Tennessee Foreclosure Law- Does the United States Supreme Court rescission ruling help my case?
I need to stop my house from foreclosure in Tennessee- can I rescind my loan? What is a mortgage rescission in Tennessee? Does the new United States Supreme Court Truth in Lending Act (TILA) ruling effect my Tennessee foreclosure sale? What happens if I send a rescission letter to my servicer/lender in Tennessee? Will this stop the foreclosure? As a Tennessee foreclosure lawyer/Tennessee foreclosure defense lawyer I can tell you that all cases concerning rescission are experimental at this point. I can also say up front that writing a letter to your lender rescinding your loan will not stop the foreclosure by itself. If you have received a foreclosure notice in Tennessee, you will still need to take action as you will still have to follow Tennessee foreclosure law.
I get a lot of inquiries stating “what happens if I send a letter to my lender exercising my right to rescind my loan under the Truth in Lending Act (TILA)?” There has been a lot of buzz on the internet about a recent Supreme Court Ruling and people who are facing foreclosure in Tennessee want to know if this case will help their cause. I am constantly emailed by people who keep up with the rescission issue online and they become convinced that they know what will and what will not work.
The good news is that it is true- there was a recent ruling made by the Supreme Court of the United States. The Supreme Court of the United States recently held that a borrower can exercise its right to rescind a loan under the federal Truth in Lending Act (“TILA”) by providing written notice to the lender. In doing so, the Supreme Court reversed the Court of Appeals for the Eighth Circuit’s affirmation of the District Court of Minnesota’s decision, which had held that a borrower must file a lawsuit within three years of the consummation of the loan to exercise his/her rescission rights.
In Jesinoski v. Countrywide Home Loans, Inc., the Supreme Court of the United States considered “whether a borrower exercises this right by providing written notice to his lender, or whether he must also file a lawsuit before the 3-year period elapses.” Jesinoski v.Countrywide Home Loans, Inc., No. 13-684, 574 U.S. (2015).
The Supreme Court disagreed with the District Court and the Eighth Circuit, holding that “Section 1635(a) explains in unequivocal terms how the right to rescind is to be exercised: It provides that a borrower ‘shall have the right to rescind…by notifying the creditor’…of his intention to do so’ (emphasis added). The language leaves no doubt that rescission is effected when the borrower notifies the creditor of his intention to rescind.” The Supreme Court further declared that the “statute does not also require him to sue within three years.”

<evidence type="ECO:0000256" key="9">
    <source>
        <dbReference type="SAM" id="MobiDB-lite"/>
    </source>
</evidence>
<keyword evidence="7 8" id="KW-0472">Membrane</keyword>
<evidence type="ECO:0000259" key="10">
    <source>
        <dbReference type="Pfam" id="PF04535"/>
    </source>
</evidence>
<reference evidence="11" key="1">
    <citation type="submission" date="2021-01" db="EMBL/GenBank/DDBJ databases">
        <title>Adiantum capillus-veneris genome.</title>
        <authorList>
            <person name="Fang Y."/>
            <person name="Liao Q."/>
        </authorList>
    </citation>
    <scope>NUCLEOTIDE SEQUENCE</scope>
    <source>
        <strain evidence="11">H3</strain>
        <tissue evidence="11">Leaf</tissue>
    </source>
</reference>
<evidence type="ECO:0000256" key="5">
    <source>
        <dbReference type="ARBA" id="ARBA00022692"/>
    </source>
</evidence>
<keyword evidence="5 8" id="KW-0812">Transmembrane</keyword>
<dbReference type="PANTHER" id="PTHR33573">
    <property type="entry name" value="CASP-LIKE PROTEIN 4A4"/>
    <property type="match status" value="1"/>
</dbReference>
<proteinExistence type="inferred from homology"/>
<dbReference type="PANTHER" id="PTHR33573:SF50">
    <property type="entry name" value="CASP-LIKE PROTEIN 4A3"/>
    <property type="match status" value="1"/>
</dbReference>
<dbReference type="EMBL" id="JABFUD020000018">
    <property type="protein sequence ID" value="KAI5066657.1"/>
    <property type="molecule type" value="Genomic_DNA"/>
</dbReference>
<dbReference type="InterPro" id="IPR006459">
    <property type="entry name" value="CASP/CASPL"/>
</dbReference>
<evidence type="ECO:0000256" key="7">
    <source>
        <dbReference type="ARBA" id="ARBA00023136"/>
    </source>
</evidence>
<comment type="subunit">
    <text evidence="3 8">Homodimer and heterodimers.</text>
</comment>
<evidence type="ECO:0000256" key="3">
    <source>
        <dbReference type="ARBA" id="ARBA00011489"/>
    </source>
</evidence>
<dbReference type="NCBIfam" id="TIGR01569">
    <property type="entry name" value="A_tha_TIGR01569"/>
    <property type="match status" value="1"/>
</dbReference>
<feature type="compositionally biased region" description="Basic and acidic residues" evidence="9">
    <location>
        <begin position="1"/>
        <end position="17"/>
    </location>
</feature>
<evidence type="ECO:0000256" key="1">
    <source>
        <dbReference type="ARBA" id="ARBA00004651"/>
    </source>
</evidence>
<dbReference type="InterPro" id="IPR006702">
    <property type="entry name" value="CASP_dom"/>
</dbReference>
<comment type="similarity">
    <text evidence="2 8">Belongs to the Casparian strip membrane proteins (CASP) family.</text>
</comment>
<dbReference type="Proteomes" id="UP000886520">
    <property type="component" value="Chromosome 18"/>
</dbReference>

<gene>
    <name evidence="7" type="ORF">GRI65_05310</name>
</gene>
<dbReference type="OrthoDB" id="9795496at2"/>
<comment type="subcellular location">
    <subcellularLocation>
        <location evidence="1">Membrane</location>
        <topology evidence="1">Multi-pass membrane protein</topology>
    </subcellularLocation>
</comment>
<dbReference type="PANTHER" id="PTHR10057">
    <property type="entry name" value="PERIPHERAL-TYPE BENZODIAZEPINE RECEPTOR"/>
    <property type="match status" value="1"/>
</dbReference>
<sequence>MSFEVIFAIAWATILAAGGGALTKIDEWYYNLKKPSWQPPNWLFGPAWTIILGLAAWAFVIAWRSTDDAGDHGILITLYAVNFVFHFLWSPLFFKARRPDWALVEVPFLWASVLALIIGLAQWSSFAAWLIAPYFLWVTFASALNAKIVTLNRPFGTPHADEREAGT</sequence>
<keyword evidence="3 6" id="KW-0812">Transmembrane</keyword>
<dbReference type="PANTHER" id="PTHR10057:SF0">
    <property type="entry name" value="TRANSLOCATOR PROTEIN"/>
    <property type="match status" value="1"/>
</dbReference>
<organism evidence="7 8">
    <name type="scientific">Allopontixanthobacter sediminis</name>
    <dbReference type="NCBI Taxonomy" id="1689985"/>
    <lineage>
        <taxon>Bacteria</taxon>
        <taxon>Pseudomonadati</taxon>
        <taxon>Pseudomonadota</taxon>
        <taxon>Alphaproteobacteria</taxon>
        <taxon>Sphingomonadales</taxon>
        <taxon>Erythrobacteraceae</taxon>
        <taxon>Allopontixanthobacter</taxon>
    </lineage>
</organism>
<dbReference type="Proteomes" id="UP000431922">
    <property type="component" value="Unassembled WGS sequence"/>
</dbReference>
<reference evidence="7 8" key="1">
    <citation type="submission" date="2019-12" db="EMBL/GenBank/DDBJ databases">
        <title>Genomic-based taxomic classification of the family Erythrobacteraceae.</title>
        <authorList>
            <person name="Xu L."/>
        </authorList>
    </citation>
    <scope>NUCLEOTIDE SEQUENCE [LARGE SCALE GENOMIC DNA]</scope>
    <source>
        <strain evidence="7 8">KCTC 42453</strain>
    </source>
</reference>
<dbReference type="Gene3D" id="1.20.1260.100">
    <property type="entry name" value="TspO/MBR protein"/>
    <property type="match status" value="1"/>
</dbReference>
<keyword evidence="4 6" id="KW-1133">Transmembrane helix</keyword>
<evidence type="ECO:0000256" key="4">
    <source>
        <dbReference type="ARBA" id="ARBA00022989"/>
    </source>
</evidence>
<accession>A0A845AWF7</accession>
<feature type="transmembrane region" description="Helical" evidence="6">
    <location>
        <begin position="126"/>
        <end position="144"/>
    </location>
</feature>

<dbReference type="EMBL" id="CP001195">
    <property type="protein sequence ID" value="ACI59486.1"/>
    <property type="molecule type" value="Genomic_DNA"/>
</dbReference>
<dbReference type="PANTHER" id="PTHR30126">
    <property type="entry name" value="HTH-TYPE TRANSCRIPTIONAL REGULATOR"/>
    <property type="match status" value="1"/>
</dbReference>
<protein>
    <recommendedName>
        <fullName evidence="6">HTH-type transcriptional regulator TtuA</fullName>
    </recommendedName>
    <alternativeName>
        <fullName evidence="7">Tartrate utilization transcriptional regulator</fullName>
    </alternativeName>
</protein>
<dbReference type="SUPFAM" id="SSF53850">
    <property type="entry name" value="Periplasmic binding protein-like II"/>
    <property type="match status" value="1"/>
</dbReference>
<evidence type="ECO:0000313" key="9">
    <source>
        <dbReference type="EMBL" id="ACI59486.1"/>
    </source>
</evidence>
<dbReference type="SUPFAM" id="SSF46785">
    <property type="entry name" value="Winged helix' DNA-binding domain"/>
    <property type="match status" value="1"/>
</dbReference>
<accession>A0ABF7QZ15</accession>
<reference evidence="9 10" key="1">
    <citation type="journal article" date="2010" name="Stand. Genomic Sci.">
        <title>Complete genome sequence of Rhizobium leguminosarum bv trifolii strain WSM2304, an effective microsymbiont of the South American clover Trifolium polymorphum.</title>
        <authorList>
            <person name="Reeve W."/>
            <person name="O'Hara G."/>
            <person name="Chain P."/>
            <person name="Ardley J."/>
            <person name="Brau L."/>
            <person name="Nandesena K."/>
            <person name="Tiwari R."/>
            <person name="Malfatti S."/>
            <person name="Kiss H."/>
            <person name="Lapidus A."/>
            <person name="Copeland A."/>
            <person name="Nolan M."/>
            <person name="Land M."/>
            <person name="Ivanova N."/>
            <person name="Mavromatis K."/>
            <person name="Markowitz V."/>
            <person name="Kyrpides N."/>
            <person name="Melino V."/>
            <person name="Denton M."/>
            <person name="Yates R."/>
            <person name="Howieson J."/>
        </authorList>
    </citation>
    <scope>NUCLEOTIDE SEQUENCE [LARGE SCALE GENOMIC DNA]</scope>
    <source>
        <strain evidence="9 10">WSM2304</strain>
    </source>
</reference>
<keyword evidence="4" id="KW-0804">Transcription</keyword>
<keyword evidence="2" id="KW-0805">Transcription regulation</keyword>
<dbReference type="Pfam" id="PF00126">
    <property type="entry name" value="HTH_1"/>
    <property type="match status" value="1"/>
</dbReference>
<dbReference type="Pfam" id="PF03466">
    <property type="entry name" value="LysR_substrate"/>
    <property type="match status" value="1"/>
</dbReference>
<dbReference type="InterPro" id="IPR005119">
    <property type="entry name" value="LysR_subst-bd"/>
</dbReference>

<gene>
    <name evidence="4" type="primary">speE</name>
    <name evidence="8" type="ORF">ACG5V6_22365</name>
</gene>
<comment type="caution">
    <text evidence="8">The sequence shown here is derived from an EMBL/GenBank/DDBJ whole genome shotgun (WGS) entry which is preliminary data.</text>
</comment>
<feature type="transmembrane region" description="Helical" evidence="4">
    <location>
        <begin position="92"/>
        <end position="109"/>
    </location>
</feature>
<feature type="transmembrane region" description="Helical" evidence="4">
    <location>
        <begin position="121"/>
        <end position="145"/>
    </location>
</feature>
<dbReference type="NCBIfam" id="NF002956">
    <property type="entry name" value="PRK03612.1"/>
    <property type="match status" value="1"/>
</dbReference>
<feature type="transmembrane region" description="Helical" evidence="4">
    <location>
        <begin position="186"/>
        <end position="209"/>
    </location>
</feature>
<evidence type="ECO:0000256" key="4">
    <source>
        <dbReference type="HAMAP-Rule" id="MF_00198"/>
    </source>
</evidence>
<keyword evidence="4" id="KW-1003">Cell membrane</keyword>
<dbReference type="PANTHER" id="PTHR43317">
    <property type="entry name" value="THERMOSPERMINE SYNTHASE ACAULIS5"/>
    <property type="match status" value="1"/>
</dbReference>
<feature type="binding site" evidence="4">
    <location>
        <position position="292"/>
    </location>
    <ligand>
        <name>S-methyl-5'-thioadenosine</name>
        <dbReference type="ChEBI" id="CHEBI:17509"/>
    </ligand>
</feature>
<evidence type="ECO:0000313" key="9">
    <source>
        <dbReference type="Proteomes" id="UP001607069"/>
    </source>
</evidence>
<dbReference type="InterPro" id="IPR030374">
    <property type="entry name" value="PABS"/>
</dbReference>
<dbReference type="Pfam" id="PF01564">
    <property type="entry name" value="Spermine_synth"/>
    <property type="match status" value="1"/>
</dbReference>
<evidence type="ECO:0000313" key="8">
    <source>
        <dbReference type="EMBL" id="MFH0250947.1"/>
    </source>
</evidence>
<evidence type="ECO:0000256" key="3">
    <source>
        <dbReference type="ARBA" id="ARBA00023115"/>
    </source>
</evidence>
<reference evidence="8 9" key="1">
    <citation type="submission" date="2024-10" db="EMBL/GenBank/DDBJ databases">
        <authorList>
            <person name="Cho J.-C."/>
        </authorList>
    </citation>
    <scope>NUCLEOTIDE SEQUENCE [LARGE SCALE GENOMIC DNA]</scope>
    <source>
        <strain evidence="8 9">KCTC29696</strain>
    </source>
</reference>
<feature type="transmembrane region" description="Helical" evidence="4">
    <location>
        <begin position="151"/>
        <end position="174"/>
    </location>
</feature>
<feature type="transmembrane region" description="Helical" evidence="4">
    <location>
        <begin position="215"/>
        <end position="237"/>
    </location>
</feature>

There is some technical information that I have not included in this blog that is crucial to having any success in these types of lawsuits. You should not rely on this blog if you are trying to act against the bank without a lawyer. Simply trying to send out a letter alone will not work- there is more to it. Hopefully I don’t have to remind anyone reading this blog that the banks paid billions of dollars in fines to stop engaging in wrongful foreclosures, and they still continue to do so. Along those same lines, to think that because you write a letter asking for them to rescind your loan and stop the Tennessee foreclosure and they will simply “honor and obey” is naïve. There is a way to file a rescission lawsuit to enforce the new Supreme Court ruling. As rescission lawsuits are still in their infancy there is no law in Tennessee about how this ruling will be applied. You do not want to go against the bank in Court alone, lose on procedure, and establish terrible case law for others in the future. Please don’t do this! If you have questions about this or any other issues I am a Tennessee foreclosure lawyer and I am here to help.
Reminder–It is important that you try to avoid taking this type of lawsuit into your own hands or without first consulting a lawyer. There are a lot of “vultures” out there and “non- lawyers” preying on homeowners. I have recently had many “non-lawyers” calling me “on behalf of” homeowners basically asking my advice on how to draft a lawsuit. Practicing law without a license is a crime so be very leery of anyone who claims that they are “non-lawyers” who can help. This includes offers to do securitization and loan audits. There are a lot of people trying to con you at one of the most stressful times in anyone’s life. It is important to put forward your best defense so contact a lawyer first.
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